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United States v. Graffia

July 22, 1997

UNITED STATES OF AMERICA,

PLAINTIFF-APPELLEE,

v.

PAUL W. GRAFFIA AND LION BERNARD,

DEFENDANTS-APPELLANTS.



Appeal from the United States District Court for the Northern District of Illinois, Eastern Division. No. 93 CR 842 George M. Marovich, Judge.

Before CUMMINGS, FLAUM and EVANS, Circuit Judges.

CUMMINGS, Circuit Judge.

ARGUED MAY 20, 1997--

DECIDED JULY 22, 1997

On June 30, 1994, the grand jury returned a 16-count superseding indictment against defendants Paul W. Graffia, who lived in Illinois, and Lion Bernard, who lived in California, and two co-defendants, Roberto L. Ferrera and Jon Binette, relating to certain fraudulent schemes undertaken by the defendants in the Northern District of Illinois and elsewhere. Graffia was charged with conspiracy to commit wire fraud (Count One), four counts of wire fraud (Counts Two through Five), two counts of counterfeiting foreign securities (Counts Six and Seven), one count of filing a false income tax return (Count Nine), one count of failing to file an income tax return (Count Ten), and six counts of money laundering (Counts Eleven through Sixteen). Bernard was charged with one count of conspiracy to commit wire fraud (Count One), fours counts of wire fraud (Counts Two through Five), two counts of counterfeiting foreign securities (Counts Six and Seven), and one count of money laundering (Count Eleven). Graffia, Bernard and Binette were scheduled to stand trial beginning on April 1, 1996, with the tax return Counts severed from the trial. However, on that day, Binette became a fugitive. As a result, the district court issued a bench warrant for Binette's arrest and continued the trial until April 8, 1996.

On April 5, 1996, the district court severed Binette from Graffia's and Bernard's trial and dismissed Counts Five, Six and Seven of the superseding indictment as to Graffia and Bernard, all of which related to a scheme to defraud involving the printing and marketing of $11 billion of promissory notes that fraudulently purported to be guaranteed by the Mexican government. The court also struck all references to the fraudulent Mexican promissory notes in Counts One, Three and Four of the superseding indictment as to Graffia and Bernard.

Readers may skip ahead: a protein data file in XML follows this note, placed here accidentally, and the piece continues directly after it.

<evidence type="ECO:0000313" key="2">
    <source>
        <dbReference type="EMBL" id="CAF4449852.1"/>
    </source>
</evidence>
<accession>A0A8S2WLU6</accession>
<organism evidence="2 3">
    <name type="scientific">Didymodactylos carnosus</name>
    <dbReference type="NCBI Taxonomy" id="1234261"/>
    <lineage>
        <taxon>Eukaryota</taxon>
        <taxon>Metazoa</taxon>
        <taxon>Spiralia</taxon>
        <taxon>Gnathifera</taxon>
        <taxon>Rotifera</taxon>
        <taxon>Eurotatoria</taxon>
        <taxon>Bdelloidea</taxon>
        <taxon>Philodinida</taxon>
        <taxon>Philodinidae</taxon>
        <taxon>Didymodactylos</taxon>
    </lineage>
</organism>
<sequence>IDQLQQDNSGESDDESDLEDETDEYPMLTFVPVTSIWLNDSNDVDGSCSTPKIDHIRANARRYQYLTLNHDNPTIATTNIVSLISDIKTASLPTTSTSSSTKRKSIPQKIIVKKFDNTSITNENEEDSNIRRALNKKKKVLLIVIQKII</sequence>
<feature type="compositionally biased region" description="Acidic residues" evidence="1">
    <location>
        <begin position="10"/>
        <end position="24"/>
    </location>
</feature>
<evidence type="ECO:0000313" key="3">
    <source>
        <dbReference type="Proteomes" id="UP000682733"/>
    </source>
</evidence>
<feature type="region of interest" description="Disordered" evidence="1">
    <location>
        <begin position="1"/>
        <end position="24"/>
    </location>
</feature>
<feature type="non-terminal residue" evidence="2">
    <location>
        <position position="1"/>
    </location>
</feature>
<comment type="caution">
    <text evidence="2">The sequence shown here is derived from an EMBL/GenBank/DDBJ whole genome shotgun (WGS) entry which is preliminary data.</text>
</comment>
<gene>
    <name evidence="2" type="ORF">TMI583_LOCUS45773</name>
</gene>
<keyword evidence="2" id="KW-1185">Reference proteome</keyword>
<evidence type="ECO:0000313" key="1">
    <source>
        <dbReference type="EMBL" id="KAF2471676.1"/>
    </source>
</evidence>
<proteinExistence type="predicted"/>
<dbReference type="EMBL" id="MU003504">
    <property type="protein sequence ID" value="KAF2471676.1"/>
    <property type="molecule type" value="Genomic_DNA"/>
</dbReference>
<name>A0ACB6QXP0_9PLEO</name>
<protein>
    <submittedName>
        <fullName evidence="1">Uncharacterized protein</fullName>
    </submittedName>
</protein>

On April 19, 1996, the jury returned guilty verdicts. Graffia was sentenced to 64 months' imprisonment and Bernard to 57 months' imprisonment.

The defendants make several challenges regarding the proceedings in the district court. First, they claim that the district court's April 5, 1996, order dismissing certain Counts of the superseding indictment and striking all references to a scheme to defraud involving the fraudulent Mexican promissory notes violated the Fifth Amendment because the narrowed charges were not resubmitted to the grand jury. Second, defendants assert that the district court improperly restricted the scope of their cross-examination of certain government witnesses. Finally, defendants contend that the district court erred in giving the jury an "ostrich instruction."

We affirm.

I.

The crimes of which Graffia and Bernard were convicted stemmed from three schemes to defraud that were carried out in 1990 and 1991. In the first two fraudulent schemes, the defendants used certain corporate shells-- American Credit Corporation ("ACC") and Union International Bank & Trust, Ltd. ("UIBT")--and promised Raymond Patrick and Gerald Green that they would obtain loans for them to finance certain real estate projects. Graffia and Bernard charged Patrick and Green fees ($480,000 and $125,000, respectively) to obtain these loans. After obtaining the fees, Graffia and Bernard did not provide the loans to Patrick and Green, nor did they return the fees.